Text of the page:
Think about Powers of Attorney, Trusts, Wills, and start looking for a trusted attorney, tax advisor, and financial advisor before you’re well along in retirement. Ask friends and family for recommendations, and really take the time to do your homework on the professionals you chose to employ.
It is also important to consider what you’ll leave the next generation. Remember, an inheritance for your children is much more than just money. Prepare accordingly, and don’t forget to make incredible memories in the here-and-now.
These first pieces, listed above, will help to give you an idea about what finances you’ll need to plan for. It may be more, and it might be less than you thought! Think about how you’ll solve the income needs in your golden years before you get to retirement. Whatever your path, make sure to carefully review your investment selections. Making enough income to support your lifestyle can come from several sources – more on this, below!
Preparing your Finances for the Next Chapter in Life
You don’t want to outlive your finances in retirement, and you don’t want to never have lived nor experienced anything. So, where is the balance? What are the big items that we all have a better degree of control over? Here are a few to think about, but first a quote!
You have to BE VIGILANT. You have to be ON GUARD. You have to HOLD THE LINE on the seemingly insignificant little things – things that shouldn’t matter – but that do… Don’t expect to be motivated every day to get out there and make things happen. You won’t be. Don’t count on motivation. Count on Discipline.– Jocko Willink, Discipline Equals Freedom
Life after Money? Moving on with the Next Phase.
For most of us, there is no way around it: money is and will continue to be something we have to keep an eye on. This is where careful planning and discipline come into play. It doesn’t mean sacrificing everything before retirement and not having a life. Set aggressive goals for yourself, and stick with it! You can do this!
Don’t be Naive…
However, a successful retirement does require an intentional and dedicated effort. Consider each of the points we’ve covered so far, and view them through the lens of discipline. You can see how retiring happy is achievable, but it is not accidental!
If by not making a choice to control what you can you think you’re avoiding conflict, then you are mistaken. Indecision is a choice and a bad one at that!
…or a Scrooge!
Watch out for greed and self-centeredness – don’t be a Scrooge! Focus on money too much and you’ll never have enough. There’s always another toy, trip, or tasty morsel to consume.
Additionally, there is a deep joy that comes from helping and supporting those in need. Part of the happiness factor we desire in retirement can come from giving money away. Have a passion for charity? Plan accordingly.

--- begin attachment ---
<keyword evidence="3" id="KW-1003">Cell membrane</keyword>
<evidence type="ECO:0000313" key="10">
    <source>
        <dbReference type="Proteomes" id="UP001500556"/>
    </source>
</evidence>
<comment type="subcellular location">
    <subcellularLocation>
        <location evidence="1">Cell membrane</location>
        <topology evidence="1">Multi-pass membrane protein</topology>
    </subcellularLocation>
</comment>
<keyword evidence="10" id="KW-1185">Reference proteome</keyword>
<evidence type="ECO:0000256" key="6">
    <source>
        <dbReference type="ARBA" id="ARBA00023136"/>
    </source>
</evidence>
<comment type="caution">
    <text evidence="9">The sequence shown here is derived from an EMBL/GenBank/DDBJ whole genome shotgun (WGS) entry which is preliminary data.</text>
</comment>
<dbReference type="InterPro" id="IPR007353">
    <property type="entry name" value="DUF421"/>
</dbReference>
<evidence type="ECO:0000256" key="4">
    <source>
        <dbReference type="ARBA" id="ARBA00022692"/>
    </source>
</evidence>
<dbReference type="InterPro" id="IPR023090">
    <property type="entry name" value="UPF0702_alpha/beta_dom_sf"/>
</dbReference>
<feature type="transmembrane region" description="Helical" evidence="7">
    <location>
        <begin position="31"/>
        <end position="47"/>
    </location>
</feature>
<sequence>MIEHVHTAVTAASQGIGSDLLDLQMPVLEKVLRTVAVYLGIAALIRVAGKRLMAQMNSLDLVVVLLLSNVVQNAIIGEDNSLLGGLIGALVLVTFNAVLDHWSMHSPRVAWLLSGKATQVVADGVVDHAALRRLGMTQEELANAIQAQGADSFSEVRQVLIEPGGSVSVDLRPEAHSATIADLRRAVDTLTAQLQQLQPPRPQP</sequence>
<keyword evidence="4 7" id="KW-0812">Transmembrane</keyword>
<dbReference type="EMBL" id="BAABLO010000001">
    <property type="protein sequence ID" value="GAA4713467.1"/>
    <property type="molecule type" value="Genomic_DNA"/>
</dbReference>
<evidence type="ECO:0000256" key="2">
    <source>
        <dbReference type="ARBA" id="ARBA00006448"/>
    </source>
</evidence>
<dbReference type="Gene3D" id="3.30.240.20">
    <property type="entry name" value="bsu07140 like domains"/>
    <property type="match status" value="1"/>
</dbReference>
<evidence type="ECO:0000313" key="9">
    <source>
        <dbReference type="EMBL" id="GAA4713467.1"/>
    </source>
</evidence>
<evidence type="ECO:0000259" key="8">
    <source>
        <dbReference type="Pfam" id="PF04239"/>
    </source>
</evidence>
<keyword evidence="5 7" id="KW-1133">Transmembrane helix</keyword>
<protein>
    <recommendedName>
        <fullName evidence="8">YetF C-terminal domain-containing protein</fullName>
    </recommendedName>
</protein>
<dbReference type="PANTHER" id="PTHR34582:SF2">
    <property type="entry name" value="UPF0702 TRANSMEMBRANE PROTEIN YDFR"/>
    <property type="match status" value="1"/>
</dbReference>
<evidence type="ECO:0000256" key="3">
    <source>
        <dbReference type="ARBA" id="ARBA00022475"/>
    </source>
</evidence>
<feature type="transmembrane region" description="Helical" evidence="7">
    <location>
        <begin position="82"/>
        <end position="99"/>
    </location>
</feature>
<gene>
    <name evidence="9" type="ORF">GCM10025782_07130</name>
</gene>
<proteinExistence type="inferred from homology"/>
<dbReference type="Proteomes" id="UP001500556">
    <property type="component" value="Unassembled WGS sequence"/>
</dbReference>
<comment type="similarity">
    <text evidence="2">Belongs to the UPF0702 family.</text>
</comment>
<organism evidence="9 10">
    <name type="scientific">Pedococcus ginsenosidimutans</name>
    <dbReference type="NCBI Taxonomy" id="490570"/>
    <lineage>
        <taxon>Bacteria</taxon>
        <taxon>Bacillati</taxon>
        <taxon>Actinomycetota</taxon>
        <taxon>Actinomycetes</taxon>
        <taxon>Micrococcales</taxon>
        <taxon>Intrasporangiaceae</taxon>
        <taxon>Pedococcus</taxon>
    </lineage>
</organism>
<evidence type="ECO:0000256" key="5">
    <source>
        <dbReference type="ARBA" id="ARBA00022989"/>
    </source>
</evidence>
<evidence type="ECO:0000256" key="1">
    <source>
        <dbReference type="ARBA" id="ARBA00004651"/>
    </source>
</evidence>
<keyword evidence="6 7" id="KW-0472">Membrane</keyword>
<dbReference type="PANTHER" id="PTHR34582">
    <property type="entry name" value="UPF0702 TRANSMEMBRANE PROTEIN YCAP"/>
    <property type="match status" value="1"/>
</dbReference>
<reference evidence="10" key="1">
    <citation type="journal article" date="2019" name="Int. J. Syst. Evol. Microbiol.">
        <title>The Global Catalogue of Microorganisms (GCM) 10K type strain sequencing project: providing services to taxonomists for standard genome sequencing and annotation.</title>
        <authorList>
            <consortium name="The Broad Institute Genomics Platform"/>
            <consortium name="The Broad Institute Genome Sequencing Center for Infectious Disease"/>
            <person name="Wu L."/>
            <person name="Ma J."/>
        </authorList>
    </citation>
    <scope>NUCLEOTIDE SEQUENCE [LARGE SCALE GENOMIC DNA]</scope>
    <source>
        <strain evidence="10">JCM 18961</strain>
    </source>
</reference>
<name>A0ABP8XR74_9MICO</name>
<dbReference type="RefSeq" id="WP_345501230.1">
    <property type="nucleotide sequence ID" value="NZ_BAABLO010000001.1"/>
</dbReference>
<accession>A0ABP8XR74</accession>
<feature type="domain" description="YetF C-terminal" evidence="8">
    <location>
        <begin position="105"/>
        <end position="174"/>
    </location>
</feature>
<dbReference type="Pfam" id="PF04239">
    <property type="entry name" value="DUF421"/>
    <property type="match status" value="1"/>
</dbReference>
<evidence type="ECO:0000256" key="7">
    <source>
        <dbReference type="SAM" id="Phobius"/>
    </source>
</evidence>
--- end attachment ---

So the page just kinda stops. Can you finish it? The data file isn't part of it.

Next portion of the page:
Balance is Better.
I truly believe there is more to life than money, and I think it is essential to guard against letting yourself be overwhelmed by it.
That said – yes, money is important and it is necessary for retirement; we’ll cover more on that below. One extreme is Scrooge; the other is being too naive. Find financial harmony in balance.
Health Care Costs in a Happy Retirement
As within the rest of the post, I’m talking about the 85%. The “big items” that we have more control over and make a meaningful difference. There is always the chance that something unexpected occurs. However, we cannot live our lives in fear of that. Nor should we sacrifice the 85 for the chance that something bad happens.
That concept especially rings true for healthy decisions. Maintain your physical and mental health throughout your life. Put down the junk food (physically, and mentally) and clear your arteries and mind. This makes today better, and it helps cut down on future setbacks from poor health choices.
Health care costs can be a big piece of retirement and it is a good idea to review this earlier, even if only in a planning sense. Get active, and get planning.
Health Spending Accounts
Aside from healthy habits today, I think the HSA is an excellent vehicle to help combat medical costs in retirement. Save as much as you can today, and don’t compromise. If possible, don’t draw from it now; save it for retirement!
Long-term Care Insurance
You should also carefully consider Long-term care insurance (LTC). The future is an unknown; take some to investigate your options and plan accordingly. Medicare doesn’t cover everything, and this insurance could help address those long-term care needs.
This is not something to “feel out” when the time comes – failing to plan properly could result in unintended negative consequences. Medicare can be a bit complicated! You will definitely want to review your own circumstances and have a plan for what you’ll need and when you’ll need to register.
Saving for Retirement is important, and your retirement accounts require discipline and focus. Both from your employer, and individually, these are absolutely essential tools to manage inflation and tax implications. Take advantage of your employer’s 401(k) match, and make sure you automate your contributions.